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  Publicity Stills of "Lust, Caution"
(Courtesy from BVI)

In Mandarin with English and Chinese Subtitles
Director: Ang Lee
Cast: Tony Leung, Wang Li Hom, Joan Chen, Tang Wei
RunTime: 2 hrs 28 mins
Released By: BVI
Rating: NC-16 (Some Intimate Scenes)

Opening Day: 4 October 2007



The new film from Ang Lee, the Academy Award® winning director of Brokeback Mountain and Crouching Tiger, Hidden Dragon. A startling erotic espionage thriller about the fate of an ordinary woman's heart, it is based on the short story by revered Chinese author Eileen Chang, and stars Asian cinema icon Tony Leung opposite screen newcomer, Tang Wei.

Shanghai 1942, The World War II Japanese occupation of this Chinese city continues in force. Mrs. Mak, a woman of sophistication and means, walks into a cafe, places a call, and then sits and waits. She remembers how her story began several years earlier, in 1938 China.

She is not in fact Mrs. Mak, but shy Wong Chia Chia (Tang Wei). With WWII underway, Wong has been left behind by her father who has escaped to England. As a freshman at university, she meets fellow student Kuang Yu Min (Wang Leehom) Kuang has started a drama society to shore up patriotism. As the theatre troupe's new leading lady, Wong realizes that she has found her calling, able to move and inspire audiences-and Kuang. He convenes a core group of students to carry out a radical and ambitious plan to assassinate a top Japanese collaborator, Mr. Yee (Tony Leung).

Each student has a part to play; Wong will be Mrs. Mak, who will gain Yee's trust by befriending his wife (Joan Chen) and then draw the man into an affair. Wong transforms herself utterly inside and out, and the scenario proceeds as scripted until an unexpectedly fatal twist spurs her to flee.

Shanghai, 1941. With no end in sight for the occupation, Wong having emigrated from Hong Kong goes through the motions of her existence. Much to her surprise, Kuang re-enters her life. Now part of the organized resistance, he enlists her to again become Mrs. Mak in a revival of the plot to kill Yee, who as head of the collaborationist secret service has become even more a key part of the puppet government. As Wong reprises her earlier role, and is drawn even closer to her dangerous prey, she finds her very identity being pushed to the limit.

Movie Review:

With a heavy heart, this reviewer is reporting that the original uncensored version of Oscar winner Ang Lee’s new film is probably better than the one that is being screened here in Singapore. And that is not because he is interested in how explicit the extra nine minutes of footages are – he genuinely feels that the anguish and repression of the story would be better expressed with the reportedly steamy sex scenes played out by lead actors Tony Leung and newcomer Tang Wei.

Based on a novel written by Chinese author Eileen Chang in the 1950s, Tang plays a young girl who gets swept into a whirlpool of love, lust and betrayal in 1942 Shanghai. Together with a group of students, she is tasked to carry out a plan to assassinate a Japanese collaborator played by Leung. Feelings for the man become entwined with her call for duty, and the drama ultimately culminates in a heartbreaking tragedy.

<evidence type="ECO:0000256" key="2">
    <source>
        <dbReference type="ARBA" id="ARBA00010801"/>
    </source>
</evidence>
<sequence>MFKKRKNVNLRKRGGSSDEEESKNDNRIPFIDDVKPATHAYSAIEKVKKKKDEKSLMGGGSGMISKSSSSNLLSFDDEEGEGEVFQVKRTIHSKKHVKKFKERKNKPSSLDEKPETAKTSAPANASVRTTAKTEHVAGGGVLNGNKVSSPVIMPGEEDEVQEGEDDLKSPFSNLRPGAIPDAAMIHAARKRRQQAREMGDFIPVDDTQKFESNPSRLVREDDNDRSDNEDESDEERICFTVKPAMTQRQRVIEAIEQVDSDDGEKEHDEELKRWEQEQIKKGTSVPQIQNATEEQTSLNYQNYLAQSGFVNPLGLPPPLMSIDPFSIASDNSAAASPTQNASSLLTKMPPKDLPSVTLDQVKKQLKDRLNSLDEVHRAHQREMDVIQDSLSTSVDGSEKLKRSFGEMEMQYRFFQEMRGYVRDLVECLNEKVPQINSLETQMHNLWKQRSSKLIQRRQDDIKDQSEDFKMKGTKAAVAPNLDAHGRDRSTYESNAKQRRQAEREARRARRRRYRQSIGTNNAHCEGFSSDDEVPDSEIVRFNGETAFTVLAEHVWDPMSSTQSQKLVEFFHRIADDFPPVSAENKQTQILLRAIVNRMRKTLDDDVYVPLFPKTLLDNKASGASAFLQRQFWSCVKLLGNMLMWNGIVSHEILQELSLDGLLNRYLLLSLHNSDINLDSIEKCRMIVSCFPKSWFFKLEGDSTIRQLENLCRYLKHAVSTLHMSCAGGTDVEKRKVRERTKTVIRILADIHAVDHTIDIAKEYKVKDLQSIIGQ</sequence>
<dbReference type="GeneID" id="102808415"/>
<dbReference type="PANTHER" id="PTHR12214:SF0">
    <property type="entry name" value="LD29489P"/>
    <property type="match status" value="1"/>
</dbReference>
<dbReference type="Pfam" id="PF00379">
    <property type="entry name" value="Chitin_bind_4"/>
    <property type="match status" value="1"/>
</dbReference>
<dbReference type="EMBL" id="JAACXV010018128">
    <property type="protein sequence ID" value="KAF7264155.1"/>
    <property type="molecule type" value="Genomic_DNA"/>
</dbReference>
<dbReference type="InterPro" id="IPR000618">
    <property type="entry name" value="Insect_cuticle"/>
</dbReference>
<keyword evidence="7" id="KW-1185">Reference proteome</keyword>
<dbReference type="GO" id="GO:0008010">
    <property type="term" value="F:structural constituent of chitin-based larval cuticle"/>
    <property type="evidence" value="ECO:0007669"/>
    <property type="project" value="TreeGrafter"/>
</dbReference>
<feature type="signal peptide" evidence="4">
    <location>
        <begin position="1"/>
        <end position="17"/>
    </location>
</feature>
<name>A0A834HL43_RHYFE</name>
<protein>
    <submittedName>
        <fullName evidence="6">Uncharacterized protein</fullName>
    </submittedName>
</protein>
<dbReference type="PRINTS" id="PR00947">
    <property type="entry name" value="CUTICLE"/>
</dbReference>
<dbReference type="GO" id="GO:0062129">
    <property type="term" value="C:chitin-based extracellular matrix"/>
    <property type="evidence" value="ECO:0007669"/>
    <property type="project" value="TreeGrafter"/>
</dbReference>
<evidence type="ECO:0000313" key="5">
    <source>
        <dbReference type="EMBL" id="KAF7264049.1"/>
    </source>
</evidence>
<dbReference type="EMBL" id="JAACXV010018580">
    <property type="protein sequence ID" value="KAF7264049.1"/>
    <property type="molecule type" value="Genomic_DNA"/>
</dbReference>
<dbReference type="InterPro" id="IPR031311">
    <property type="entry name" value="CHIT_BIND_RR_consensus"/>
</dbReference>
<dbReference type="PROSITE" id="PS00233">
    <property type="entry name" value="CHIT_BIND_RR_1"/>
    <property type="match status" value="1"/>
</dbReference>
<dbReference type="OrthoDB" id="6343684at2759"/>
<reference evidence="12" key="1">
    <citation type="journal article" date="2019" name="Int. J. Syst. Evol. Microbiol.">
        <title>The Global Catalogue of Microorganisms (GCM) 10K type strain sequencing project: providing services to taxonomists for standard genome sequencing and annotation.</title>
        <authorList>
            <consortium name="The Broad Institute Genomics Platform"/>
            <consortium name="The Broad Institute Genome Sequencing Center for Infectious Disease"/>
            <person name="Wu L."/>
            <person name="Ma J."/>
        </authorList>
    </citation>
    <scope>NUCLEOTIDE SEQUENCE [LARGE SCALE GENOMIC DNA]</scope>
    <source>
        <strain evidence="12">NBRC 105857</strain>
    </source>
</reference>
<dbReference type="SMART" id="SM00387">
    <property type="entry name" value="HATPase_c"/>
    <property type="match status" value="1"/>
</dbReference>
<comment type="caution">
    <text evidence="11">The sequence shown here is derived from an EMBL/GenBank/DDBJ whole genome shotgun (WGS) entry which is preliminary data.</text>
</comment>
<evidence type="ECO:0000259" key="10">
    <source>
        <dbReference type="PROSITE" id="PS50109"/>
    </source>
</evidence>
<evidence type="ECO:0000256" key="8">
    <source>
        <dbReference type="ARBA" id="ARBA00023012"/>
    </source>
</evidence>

The 148-minute (as compared to the original 157-minute) version may be a test of patience to the fidgety movie patron, but the Venice Film Festival Golden Lion winner is like fine wine: take your time to savor the heartrending and intricate emotions, and the takeaway will be worth your while.

Taiwanese director Lee has his cast to thank for this. Wang Leehom’s student leader is accessibly likeable. Critically-acclaimed for his versatility, Leung characterizes his villainous character with an appropriately inward authoritarianism. Tang complements this nicely by playing her young idealistic student role with poignant effect.

Which is why, the film would have fared better with the supposedly animalistic sex scenes to contrast with the two leads’ suppressed feelings. Such pity, because local viewers cannot enjoy the film in its entirety, but this review shall not go into which party should be responsible for this regrettable flaw.

Having helmed other commendable works like Eat Drink Man Woman (1994) back home and Brokeback Mountain (2005) at Hollywood, the seemingly soft-spoken filmmaker definitely knows how to get a fantastic story out of the materials and resources he has on hand. In his latest work, other than his fine exploration of the emotions between characters, he has Mexican Rodrigo Prieto’s (25th Hour, Babel) sturdily grounded cinematography to carry the film forward, American Tim Squyres’ (Hulk, Syriana) simple yet effective editing to coherently tell the tale of espionage, and French Alexandre Desplat’s affecting music underscore to move your heart.

As the movie ends with a quietly tragic scene, this reviewer was left shaken by how the film has stripped bare the vulnerabilities of human emotions. It is with a heavy heart he walks out of the theatre, reflecting on this tragic human nature. And of course, how much more poignant the film would be if he saw the extra nine minutes.

Movie Rating:

(Another fine piece of cinematic gem by Ang Lee)

Review by John Li


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